Omar–thanks for this piece, to which I’m going to respond directly not having read any of the comments. The way I hear it, your argument and Dahlia’s are not mutually exclusive. It seems like the crux of the issue between the two arguments is that Palestinians are undergoing too much suffering currently to imagine teaming up with Israelis toward a common vision. We are welcome to join the Palestinian cause, but not to envision a mutual cause. The sad (and amazing) truth is that many Israelis are also operating from a place of feeling an existential threat from Palestinians’ vision for the future, and of feeling that they are the historical victims, acting only in defense. I say this not to validate these ideas, but to say; this is how it is right now. We have to rise above ourselves. The way out of this is for the like-minded humans on both sides to create a third side, to fight together. That third side does not erase or deny any history, suffering, or injustice; it contains all stories, even as they unfold. And by being a journalist at 972, Omar, part of you must believe that to be true.

      Reply to Comment
    14. AYLA

      SH–I love your comment here, and your comment on Dahlia’s piece, which I’d encourage others to read as well. I just want to add something I wrote on the other piece (since I wrote this one feeling I’d already said these things):
      *
      “The past year has taught us that this is the time for revolution–for the people to take back the night from the politicians. To do so, we have to fight together for a common-enough vision (big picture), because the Land knows the truth: she belongs, deeply, to all of us. No one can win this land from the other. The fear and anger in our way is based on the past (including yesterday), and a lot of government manipulation. There will never stop being reasons to hate and fear, in the present; the harder we–the compassionate visionaries–fight, the harder the haters will fight back, and there will always be something to react to, to bring us right back to defensive grooves and Right-ness. We have to band together and resolve to act, not react. Yet, we will never whitewash the past. Some day, in every school on this land, Jewish and Arab children will learn the Nabka history, and everyone’s history, just as american kids today sit side by side and learn about slavery (not the same! only an educational model…). The Compassionate Visionaries are not denying anyone’s history, nor their own wrongdoings. But we grow so attached to our fights, to our own victimhood, that we become our own worst enemies.”
      *
      What makes this land like no other on earth is that no matter who lives on this land at any given moment, it *is* holy to Jews, Christians, and Muslims, and anyone else who feels connected to any of those traditions for any reason. (mythology, sentiment, history, God–doesn’t matter; the connection is going no where). The land remembers. If we see one people’s connection as a threat to another’s, we are missing the value of this land. Once we manage to end the occupation and create One State, the ethos has to be that it’s in everyone’s interest to preserve as much of everyone’s history and culture as possible. we have to respect something greater than ourselves. otherwise, it isn’t holy. or moral.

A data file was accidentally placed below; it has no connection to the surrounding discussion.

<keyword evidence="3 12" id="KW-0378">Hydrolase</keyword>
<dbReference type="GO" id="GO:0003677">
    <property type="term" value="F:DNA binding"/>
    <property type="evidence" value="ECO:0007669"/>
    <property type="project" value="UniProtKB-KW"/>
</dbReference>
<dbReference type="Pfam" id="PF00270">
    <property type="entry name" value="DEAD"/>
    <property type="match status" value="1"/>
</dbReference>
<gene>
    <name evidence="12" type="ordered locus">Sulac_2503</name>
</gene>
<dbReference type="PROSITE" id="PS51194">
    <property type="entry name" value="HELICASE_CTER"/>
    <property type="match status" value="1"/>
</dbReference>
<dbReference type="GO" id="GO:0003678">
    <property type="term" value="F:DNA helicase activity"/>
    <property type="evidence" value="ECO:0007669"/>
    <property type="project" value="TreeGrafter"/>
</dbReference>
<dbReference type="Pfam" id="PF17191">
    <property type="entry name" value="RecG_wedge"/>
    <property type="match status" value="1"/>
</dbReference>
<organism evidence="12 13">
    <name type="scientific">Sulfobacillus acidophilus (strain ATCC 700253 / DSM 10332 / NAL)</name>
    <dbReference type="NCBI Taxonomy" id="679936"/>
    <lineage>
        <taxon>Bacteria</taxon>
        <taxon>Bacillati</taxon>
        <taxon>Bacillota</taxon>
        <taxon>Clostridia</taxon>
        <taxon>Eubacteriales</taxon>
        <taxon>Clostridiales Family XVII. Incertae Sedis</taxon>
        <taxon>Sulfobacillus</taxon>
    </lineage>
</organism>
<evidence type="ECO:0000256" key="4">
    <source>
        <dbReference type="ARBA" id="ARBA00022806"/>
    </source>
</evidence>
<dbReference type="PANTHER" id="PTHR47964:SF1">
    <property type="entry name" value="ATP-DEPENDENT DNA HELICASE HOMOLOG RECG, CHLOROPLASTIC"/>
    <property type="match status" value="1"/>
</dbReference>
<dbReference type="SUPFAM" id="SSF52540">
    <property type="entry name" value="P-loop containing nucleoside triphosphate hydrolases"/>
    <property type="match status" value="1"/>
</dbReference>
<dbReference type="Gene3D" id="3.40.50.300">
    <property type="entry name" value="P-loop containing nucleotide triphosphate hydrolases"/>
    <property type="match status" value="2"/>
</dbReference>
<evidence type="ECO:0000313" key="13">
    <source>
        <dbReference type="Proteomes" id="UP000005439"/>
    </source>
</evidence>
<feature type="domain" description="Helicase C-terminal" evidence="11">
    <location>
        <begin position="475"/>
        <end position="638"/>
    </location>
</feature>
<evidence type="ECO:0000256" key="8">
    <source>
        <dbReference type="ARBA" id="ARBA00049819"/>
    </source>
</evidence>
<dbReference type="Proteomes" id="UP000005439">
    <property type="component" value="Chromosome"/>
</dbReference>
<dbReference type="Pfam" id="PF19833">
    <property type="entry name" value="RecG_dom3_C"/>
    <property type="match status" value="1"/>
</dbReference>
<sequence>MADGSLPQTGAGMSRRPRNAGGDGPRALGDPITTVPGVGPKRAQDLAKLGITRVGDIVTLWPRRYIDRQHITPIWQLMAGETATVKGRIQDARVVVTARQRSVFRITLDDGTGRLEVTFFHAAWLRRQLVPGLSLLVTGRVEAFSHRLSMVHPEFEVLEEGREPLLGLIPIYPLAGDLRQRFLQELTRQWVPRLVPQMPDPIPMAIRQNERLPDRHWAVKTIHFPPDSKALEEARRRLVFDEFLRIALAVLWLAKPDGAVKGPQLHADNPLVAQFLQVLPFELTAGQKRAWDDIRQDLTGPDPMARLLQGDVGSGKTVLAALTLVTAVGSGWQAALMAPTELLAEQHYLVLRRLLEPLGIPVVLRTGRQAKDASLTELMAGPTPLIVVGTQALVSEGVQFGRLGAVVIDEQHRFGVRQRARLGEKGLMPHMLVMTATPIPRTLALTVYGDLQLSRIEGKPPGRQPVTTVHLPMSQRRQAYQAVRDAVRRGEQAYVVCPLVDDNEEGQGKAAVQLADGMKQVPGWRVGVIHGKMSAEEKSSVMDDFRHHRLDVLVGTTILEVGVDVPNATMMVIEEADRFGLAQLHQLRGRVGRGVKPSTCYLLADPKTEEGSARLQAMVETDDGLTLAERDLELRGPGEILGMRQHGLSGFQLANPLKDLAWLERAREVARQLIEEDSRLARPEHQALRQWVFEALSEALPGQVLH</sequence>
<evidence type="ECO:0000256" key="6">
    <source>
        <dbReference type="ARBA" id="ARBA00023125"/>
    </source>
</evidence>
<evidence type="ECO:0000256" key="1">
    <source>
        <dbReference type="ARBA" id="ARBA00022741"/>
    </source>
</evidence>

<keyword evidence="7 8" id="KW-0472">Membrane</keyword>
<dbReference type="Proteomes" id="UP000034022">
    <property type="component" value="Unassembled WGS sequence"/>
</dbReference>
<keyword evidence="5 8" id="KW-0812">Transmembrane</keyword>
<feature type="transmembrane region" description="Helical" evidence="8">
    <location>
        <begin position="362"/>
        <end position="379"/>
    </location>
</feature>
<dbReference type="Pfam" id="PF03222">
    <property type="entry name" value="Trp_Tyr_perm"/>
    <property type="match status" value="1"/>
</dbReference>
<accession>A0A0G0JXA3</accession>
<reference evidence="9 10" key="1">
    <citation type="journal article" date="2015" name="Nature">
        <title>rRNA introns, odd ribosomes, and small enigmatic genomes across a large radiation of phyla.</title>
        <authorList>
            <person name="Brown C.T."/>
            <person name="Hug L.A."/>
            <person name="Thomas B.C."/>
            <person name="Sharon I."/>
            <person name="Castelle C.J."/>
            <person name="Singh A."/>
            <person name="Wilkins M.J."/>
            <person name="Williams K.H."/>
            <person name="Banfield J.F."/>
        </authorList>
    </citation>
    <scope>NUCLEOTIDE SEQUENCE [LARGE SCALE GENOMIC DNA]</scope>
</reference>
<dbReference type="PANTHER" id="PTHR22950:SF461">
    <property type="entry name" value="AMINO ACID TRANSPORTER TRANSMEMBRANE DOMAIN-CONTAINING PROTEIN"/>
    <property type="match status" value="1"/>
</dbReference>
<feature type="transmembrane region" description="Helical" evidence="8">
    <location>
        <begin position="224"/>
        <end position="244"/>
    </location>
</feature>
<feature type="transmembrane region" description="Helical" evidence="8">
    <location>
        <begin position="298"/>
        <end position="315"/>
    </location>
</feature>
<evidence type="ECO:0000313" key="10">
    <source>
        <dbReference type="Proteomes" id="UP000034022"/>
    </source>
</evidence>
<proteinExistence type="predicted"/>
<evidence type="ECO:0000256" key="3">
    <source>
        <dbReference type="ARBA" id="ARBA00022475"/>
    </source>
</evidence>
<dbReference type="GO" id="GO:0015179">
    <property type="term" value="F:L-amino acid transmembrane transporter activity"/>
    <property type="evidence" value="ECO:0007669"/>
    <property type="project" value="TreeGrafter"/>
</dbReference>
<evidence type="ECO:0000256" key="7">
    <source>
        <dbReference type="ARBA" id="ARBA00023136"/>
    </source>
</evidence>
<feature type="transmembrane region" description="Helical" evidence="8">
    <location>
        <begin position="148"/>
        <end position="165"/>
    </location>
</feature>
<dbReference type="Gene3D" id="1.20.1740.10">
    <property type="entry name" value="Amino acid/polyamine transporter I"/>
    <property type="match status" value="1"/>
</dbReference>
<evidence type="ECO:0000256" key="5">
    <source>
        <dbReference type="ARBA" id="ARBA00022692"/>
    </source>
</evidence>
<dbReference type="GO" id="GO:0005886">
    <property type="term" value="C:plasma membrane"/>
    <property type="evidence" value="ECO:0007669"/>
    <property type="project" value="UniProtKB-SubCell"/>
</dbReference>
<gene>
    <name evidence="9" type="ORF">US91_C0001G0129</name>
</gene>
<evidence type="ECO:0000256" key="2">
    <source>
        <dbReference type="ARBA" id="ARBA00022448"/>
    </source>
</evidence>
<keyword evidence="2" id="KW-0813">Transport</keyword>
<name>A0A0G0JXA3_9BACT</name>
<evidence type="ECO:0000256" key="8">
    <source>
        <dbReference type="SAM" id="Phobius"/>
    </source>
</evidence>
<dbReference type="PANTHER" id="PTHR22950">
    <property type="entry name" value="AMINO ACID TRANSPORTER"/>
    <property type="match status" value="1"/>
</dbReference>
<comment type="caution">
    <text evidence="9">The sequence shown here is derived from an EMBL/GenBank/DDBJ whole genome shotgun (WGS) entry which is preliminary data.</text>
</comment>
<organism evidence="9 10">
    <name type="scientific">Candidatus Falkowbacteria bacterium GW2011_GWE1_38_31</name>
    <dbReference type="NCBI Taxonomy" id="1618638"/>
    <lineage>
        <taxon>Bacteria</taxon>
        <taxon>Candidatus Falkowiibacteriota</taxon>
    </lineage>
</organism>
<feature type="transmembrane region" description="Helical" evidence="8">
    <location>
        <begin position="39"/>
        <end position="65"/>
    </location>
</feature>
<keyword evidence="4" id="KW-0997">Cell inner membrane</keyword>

Reply to Comment
    15. AYLA

      (that was my second comment. my first is awaiting confirmation; I think because I addressed it to Omar with his name…)

      Reply to Comment
    16. Jazzy

      Omar’s and Dahlia’s disagreement boils down largely to fact that each person is talking past the other on specifics. Yes, Israel builds in East Jerusalem – no, it is not about to bulldoze Al-Aqsa. Yes, many Palestinian villages have been erased and are now in jeopardy. No, The historically Arab neighborhoods of East Jerusalem that still exist are not about to be erased from history. A big problem with this whole discourse is that Omar, and the entire pro-Palestinian contingent, is too reactionary, and becomes extremely defensive whenever any doubt is cast on any Palestinian grievance. Come on dude. Does it really weaken your bargaining position to admit that Israel isn’t really planning to re-build the temple? Give me a break.

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    17. Max

      I read it the same way as Jazzy above.

      Reply to Comment
    18. Omar, Just to remind you (and many other readers who seemed to have missed this) my very first comment about the part of Abbas’ speech that was directly quoted – listing the ongoing attempt to destroy Pal life in E. Jerusalem was the following: “That quote is justified and correct; I have seen it with my own eyes. It is true, it is wrong and must be stopped, full stop.” So, I wish people would stop saying I’m trying to ignore that.
      .
      Your point about the IDF is very important and you are right. Believe me, i am hugely, painfully aware of its centrality in israeli life – not only does every single poll confirm that, bar none, but I live in the midst of terrifying militarism on the level of daily life and a whole host of other pathologies among the Israeli people that are the result of this militarism.